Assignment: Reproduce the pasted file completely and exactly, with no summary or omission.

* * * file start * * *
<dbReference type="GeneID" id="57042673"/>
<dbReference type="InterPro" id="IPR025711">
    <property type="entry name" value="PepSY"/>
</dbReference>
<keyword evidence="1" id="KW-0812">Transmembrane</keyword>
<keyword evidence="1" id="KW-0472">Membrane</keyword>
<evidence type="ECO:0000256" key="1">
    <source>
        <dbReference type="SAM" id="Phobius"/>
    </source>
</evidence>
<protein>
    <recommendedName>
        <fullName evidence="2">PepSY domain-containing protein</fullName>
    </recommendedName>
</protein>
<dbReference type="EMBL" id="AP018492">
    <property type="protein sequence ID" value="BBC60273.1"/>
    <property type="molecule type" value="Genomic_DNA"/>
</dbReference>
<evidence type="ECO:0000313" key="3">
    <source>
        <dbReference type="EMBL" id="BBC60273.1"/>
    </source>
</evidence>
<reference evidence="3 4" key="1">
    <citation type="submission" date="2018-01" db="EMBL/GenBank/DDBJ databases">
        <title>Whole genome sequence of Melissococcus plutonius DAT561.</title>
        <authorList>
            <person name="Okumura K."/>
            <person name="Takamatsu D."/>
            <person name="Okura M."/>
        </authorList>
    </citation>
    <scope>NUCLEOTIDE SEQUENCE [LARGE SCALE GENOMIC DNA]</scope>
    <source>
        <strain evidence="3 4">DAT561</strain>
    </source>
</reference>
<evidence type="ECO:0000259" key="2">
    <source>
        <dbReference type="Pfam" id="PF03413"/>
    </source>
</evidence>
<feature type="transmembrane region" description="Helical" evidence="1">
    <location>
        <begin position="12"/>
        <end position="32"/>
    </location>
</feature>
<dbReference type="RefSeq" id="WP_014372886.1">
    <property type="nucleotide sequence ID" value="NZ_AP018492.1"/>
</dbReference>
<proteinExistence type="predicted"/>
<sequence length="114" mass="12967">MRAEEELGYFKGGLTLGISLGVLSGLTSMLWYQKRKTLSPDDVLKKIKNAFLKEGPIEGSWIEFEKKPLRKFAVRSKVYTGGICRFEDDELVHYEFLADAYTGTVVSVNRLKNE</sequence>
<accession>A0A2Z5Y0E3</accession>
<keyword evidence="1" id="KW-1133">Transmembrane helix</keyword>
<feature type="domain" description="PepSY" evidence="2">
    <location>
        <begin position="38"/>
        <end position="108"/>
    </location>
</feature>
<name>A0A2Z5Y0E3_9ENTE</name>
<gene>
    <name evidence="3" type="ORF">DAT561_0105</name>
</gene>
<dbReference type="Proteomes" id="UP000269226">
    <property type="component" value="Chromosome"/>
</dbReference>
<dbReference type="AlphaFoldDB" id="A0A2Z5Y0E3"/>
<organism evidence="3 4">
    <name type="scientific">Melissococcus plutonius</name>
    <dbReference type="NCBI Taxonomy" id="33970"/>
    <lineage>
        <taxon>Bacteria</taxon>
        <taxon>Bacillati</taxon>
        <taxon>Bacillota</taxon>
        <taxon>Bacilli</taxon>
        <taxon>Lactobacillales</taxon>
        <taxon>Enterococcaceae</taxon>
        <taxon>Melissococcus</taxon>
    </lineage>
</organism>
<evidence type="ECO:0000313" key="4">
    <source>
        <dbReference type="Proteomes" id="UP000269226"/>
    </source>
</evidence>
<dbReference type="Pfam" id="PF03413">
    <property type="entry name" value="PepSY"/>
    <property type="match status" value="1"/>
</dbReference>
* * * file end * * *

<dbReference type="GeneID" id="57042673"/>
<dbReference type="InterPro" id="IPR025711">
    <property type="entry name" value="PepSY"/>
</dbReference>
<keyword evidence="1" id="KW-0812">Transmembrane</keyword>
<keyword evidence="1" id="KW-0472">Membrane</keyword>
<evidence type="ECO:0000256" key="1">
    <source>
        <dbReference type="SAM" id="Phobius"/>
    </source>
</evidence>
<protein>
    <recommendedName>
        <fullName evidence="2">PepSY domain-containing protein</fullName>
    </recommendedName>
</protein>
<dbReference type="EMBL" id="AP018492">
    <property type="protein sequence ID" value="BBC60273.1"/>
    <property type="molecule type" value="Genomic_DNA"/>
</dbReference>
<evidence type="ECO:0000313" key="3">
    <source>
        <dbReference type="EMBL" id="BBC60273.1"/>
    </source>
</evidence>
<reference evidence="3 4" key="1">
    <citation type="submission" date="2018-01" db="EMBL/GenBank/DDBJ databases">
        <title>Whole genome sequence of Melissococcus plutonius DAT561.</title>
        <authorList>
            <person name="Okumura K."/>
            <person name="Takamatsu D."/>
            <person name="Okura M."/>
        </authorList>
    </citation>
    <scope>NUCLEOTIDE SEQUENCE [LARGE SCALE GENOMIC DNA]</scope>
    <source>
        <strain evidence="3 4">DAT561</strain>
    </source>
</reference>
<evidence type="ECO:0000259" key="2">
    <source>
        <dbReference type="Pfam" id="PF03413"/>
    </source>
</evidence>
<feature type="transmembrane region" description="Helical" evidence="1">
    <location>
        <begin position="12"/>
        <end position="32"/>
    </location>
</feature>
<dbReference type="RefSeq" id="WP_014372886.1">
    <property type="nucleotide sequence ID" value="NZ_AP018492.1"/>
</dbReference>
<proteinExistence type="predicted"/>
<sequence length="114" mass="12967">MRAEEELGYFKGGLTLGISLGVLSGLTSMLWYQKRKTLSPDDVLKKIKNAFLKEGPIEGSWIEFEKKPLRKFAVRSKVYTGGICRFEDDELVHYEFLADAYTGTVVSVNRLKNE</sequence>
<accession>A0A2Z5Y0E3</accession>
<keyword evidence="1" id="KW-1133">Transmembrane helix</keyword>
<feature type="domain" description="PepSY" evidence="2">
    <location>
        <begin position="38"/>
        <end position="108"/>
    </location>
</feature>
<name>A0A2Z5Y0E3_9ENTE</name>
<gene>
    <name evidence="3" type="ORF">DAT561_0105</name>
</gene>
<dbReference type="Proteomes" id="UP000269226">
    <property type="component" value="Chromosome"/>
</dbReference>
<dbReference type="AlphaFoldDB" id="A0A2Z5Y0E3"/>
<organism evidence="3 4">
    <name type="scientific">Melissococcus plutonius</name>
    <dbReference type="NCBI Taxonomy" id="33970"/>
    <lineage>
        <taxon>Bacteria</taxon>
        <taxon>Bacillati</taxon>
        <taxon>Bacillota</taxon>
        <taxon>Bacilli</taxon>
        <taxon>Lactobacillales</taxon>
        <taxon>Enterococcaceae</taxon>
        <taxon>Melissococcus</taxon>
    </lineage>
</organism>
<evidence type="ECO:0000313" key="4">
    <source>
        <dbReference type="Proteomes" id="UP000269226"/>
    </source>
</evidence>
<dbReference type="Pfam" id="PF03413">
    <property type="entry name" value="PepSY"/>
    <property type="match status" value="1"/>
</dbReference>